pfm_find_event man page

Synopsis

#include <perfmon/pfmlib.h>

int pfm_find_event(const char *str);

Description

This function is used to convert an event string passed in str into an opaque event identifier, i.e., the return value.

Events are first manipulated a strings which contain the event name, sub-event names and optional filters and modifiers. This function analyzes the string and try to find the matching event.

The event string is a structured string and it is composed as follows:

[pmu_name::]event_name[:unit_mask][:modifier|:modifier=val]

The various components are separated by : or ::, they are defined as follows:

pmu_name
This is an optional prefix to designate a specific PMU model. With the prefix the event which matches the event_name is used. In case multiple PMU models are activated, there may be conflict with identical event names to mean the same or different things. In that case, it is necessary to fully specify the event with a pmu_name. That string corresponds to what is returned by pfm_get_pmu_name().
event_name
This is the event name and is required. The library is not case sensitive on event string. The event name must match completely the actual event name; it cannot be a substring.
unit_mask
The optional unit mask which can be considered like a sub-event of the major event. If a event has unit masks, and there is no default, then at least one unit mask must be passed in the string. Multiple unit masks may be specified for a single event.
modifier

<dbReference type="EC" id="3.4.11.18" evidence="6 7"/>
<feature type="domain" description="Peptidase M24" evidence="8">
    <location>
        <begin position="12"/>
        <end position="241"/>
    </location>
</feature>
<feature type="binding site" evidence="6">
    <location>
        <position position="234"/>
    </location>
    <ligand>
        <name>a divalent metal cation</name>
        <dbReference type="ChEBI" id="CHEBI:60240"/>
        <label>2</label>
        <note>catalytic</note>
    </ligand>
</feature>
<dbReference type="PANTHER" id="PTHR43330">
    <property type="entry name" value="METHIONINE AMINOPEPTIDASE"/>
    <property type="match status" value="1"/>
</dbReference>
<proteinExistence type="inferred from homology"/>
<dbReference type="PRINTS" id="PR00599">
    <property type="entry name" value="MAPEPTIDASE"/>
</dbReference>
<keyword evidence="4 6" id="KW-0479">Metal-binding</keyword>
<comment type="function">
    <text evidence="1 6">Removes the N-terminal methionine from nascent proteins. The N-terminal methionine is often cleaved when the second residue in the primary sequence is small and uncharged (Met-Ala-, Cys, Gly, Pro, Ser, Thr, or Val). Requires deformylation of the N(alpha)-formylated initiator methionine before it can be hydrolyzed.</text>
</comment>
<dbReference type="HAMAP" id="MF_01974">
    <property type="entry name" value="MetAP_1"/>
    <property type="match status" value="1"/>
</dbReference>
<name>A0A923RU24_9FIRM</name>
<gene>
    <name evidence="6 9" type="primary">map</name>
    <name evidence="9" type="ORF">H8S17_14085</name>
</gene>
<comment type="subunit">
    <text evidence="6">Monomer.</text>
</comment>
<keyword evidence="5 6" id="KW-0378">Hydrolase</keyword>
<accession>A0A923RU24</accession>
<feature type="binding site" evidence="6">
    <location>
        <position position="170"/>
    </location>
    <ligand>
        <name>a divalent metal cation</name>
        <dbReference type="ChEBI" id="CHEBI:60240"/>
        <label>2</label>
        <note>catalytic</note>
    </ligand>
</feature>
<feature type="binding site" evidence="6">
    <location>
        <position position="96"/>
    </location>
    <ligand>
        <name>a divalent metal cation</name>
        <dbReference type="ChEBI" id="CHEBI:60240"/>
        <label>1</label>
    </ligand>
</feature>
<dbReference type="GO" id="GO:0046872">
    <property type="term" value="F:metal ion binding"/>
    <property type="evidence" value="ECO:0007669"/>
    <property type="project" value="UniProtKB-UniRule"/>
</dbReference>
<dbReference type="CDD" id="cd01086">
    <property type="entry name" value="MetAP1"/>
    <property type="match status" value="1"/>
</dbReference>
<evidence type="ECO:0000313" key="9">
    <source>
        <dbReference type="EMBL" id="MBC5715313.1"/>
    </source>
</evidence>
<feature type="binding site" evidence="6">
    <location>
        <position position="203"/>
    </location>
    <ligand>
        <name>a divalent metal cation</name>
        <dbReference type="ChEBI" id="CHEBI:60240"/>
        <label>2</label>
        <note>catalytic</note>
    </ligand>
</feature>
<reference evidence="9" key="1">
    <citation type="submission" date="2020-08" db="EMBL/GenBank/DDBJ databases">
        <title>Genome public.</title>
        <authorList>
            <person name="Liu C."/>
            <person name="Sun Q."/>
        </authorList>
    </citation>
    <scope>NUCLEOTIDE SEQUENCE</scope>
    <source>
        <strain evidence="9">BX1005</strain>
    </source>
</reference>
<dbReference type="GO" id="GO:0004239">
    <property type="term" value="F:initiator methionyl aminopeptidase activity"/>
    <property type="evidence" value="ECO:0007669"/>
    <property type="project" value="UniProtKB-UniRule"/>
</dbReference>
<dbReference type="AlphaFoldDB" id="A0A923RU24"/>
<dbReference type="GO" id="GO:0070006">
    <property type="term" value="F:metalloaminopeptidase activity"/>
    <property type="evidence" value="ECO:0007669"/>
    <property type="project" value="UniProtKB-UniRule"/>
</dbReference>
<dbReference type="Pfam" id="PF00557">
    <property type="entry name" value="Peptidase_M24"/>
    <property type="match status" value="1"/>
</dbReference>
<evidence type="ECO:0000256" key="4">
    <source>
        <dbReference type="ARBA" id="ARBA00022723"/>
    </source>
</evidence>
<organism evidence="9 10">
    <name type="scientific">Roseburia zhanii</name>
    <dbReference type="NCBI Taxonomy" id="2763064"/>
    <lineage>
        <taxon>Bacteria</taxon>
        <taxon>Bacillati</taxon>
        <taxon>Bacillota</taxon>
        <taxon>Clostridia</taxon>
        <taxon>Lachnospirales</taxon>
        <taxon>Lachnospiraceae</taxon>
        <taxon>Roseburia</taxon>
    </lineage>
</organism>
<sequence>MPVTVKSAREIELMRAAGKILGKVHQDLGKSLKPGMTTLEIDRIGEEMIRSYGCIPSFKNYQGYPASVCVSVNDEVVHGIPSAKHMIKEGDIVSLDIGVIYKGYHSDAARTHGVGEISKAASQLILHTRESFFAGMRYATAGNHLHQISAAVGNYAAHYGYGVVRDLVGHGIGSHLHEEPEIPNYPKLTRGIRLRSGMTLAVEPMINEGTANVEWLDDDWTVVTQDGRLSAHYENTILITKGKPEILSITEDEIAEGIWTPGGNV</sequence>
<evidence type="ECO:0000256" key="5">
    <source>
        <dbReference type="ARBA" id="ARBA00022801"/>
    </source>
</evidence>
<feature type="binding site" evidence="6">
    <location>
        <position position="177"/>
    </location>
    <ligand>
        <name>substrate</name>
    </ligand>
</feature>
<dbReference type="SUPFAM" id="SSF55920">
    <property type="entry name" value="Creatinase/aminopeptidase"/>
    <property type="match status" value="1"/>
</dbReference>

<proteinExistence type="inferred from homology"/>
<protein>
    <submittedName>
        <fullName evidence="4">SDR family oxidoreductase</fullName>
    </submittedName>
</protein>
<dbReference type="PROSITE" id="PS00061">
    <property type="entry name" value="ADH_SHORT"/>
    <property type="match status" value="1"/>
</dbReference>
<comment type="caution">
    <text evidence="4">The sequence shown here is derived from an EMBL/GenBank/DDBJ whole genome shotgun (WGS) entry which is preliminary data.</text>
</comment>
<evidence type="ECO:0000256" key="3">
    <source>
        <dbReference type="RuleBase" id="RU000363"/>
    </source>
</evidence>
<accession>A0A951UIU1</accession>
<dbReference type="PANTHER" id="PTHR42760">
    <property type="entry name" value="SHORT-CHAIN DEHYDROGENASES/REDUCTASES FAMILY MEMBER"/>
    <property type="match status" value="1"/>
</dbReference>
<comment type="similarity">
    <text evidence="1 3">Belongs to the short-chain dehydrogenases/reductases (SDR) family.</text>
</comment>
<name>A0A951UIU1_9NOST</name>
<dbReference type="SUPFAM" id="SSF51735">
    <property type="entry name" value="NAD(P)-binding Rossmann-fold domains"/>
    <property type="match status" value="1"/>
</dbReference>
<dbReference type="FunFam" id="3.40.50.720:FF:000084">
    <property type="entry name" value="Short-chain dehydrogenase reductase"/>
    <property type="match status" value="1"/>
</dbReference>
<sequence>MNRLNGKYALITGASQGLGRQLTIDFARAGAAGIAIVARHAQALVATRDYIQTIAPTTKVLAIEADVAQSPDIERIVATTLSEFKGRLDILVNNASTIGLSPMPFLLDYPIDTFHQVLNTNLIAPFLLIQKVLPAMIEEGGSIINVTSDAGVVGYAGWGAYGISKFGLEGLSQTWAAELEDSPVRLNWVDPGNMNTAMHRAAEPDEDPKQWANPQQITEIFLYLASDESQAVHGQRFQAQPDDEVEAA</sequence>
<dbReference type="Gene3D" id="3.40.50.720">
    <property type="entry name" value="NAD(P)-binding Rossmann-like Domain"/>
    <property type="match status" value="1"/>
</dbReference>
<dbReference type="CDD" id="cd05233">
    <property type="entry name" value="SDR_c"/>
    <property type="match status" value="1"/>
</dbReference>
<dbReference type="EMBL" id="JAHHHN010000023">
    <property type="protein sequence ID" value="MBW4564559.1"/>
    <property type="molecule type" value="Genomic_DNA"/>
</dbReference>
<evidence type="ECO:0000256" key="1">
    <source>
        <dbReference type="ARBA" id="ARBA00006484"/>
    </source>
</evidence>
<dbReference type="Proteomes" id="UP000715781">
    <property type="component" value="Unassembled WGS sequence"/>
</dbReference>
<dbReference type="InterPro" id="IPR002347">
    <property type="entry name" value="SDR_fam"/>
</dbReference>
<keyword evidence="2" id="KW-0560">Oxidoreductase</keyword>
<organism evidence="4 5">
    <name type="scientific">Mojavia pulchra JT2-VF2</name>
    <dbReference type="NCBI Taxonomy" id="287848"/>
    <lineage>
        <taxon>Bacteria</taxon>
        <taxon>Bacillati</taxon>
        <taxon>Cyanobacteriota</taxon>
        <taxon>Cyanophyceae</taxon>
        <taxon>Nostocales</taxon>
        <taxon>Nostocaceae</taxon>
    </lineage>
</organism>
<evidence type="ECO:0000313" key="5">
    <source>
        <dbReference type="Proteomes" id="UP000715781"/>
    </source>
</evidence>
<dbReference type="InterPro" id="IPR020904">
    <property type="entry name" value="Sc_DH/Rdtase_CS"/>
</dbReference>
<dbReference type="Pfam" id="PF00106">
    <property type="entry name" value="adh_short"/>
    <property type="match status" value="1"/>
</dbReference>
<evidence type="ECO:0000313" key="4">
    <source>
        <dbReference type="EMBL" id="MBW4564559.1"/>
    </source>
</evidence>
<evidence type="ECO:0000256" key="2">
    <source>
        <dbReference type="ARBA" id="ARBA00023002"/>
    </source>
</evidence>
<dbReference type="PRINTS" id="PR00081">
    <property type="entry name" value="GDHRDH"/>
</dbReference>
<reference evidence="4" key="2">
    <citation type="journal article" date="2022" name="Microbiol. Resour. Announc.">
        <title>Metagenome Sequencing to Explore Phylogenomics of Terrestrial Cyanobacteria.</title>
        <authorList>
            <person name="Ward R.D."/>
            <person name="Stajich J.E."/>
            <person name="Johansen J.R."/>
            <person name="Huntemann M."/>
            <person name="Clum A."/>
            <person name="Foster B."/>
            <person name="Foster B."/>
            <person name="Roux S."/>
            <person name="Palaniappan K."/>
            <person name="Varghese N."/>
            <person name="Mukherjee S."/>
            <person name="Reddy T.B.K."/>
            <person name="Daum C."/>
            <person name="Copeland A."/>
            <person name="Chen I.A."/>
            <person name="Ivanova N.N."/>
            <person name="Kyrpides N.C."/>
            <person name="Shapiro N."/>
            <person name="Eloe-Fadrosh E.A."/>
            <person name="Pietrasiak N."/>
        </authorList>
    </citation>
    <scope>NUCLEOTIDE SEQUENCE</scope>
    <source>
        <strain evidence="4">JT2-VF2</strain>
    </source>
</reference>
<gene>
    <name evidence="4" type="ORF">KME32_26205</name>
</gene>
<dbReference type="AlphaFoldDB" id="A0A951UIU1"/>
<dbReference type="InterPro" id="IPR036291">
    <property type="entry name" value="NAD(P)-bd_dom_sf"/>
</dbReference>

A modifier is an optional filter which is provided by the hardware register hosting the event or by the underlying kernel infrastructure. Typical modifiers include privilege level filters. Some modifiers are simple boolean, in which case just passing their names is equivalent to setting their value to true. Other modifiers need a specific value, in which case it is provided after the equal sign. No space is tolerate around the equal sign. The list of modifiers depends on the host PMU and underlying kernel API. They are documented in PMU-specific documentation. Multiple modifiers may be passed. There is not order between unit masks and modifiers.

The library uses the generic term attribute to designate both unit masks and modifiers.

Here are a few examples of event strings:

amd64::RETIRED_INSTRUCTIONS:u
Event RETIRED_INSTRUCTION on AMD64 processor, measure at user privilege level only
RS_UOPS_DISPATCHED:c=1:i:u
Event RS_UOPS_DISPATCHED measured at user privilege level only, and with counter-mask set to 1

For the purpose of this function, only the pmu_name and event_name are considered, everything else is parsed, thus must be valid, but is ignored.

The function searches only for one event per call. As a convenience, the function will identify the event up to the first comma. In other words, if str is equal to "EVENTA,EVENTB", then the function will only look at EVENTA and will not return an error because of invalid event string. This is handy when parsing constant event strings containing multiple, comma-separated, events.

Return

The function returns the opaque event identifier that corresponds that the event string. In case of error, a negative error code is returned instead.

Errors

PFMLIB_ERR_NOINIT
The library has not been initialized properly.
PFMLIB_ERR_INVAL
The event string is NULL.
PFMLIB_ERR_NOMEM
The library ran out of memory.
PFMLIB_ERR_NOTFOUND
The event was not found
PFMLIB_ERR_ATTR
Invalid event attribute
PFMLIB_ERR_ATTR_VAL
Invalid event attribute value
PFMLIB_ERR_TOOMANY
Too many event attributes passed

Author

Stephane Eranian <eranian@gmail.com>

Referenced By

pfm_get_event_next(3).

September, 2009 Linux Programmer's Manual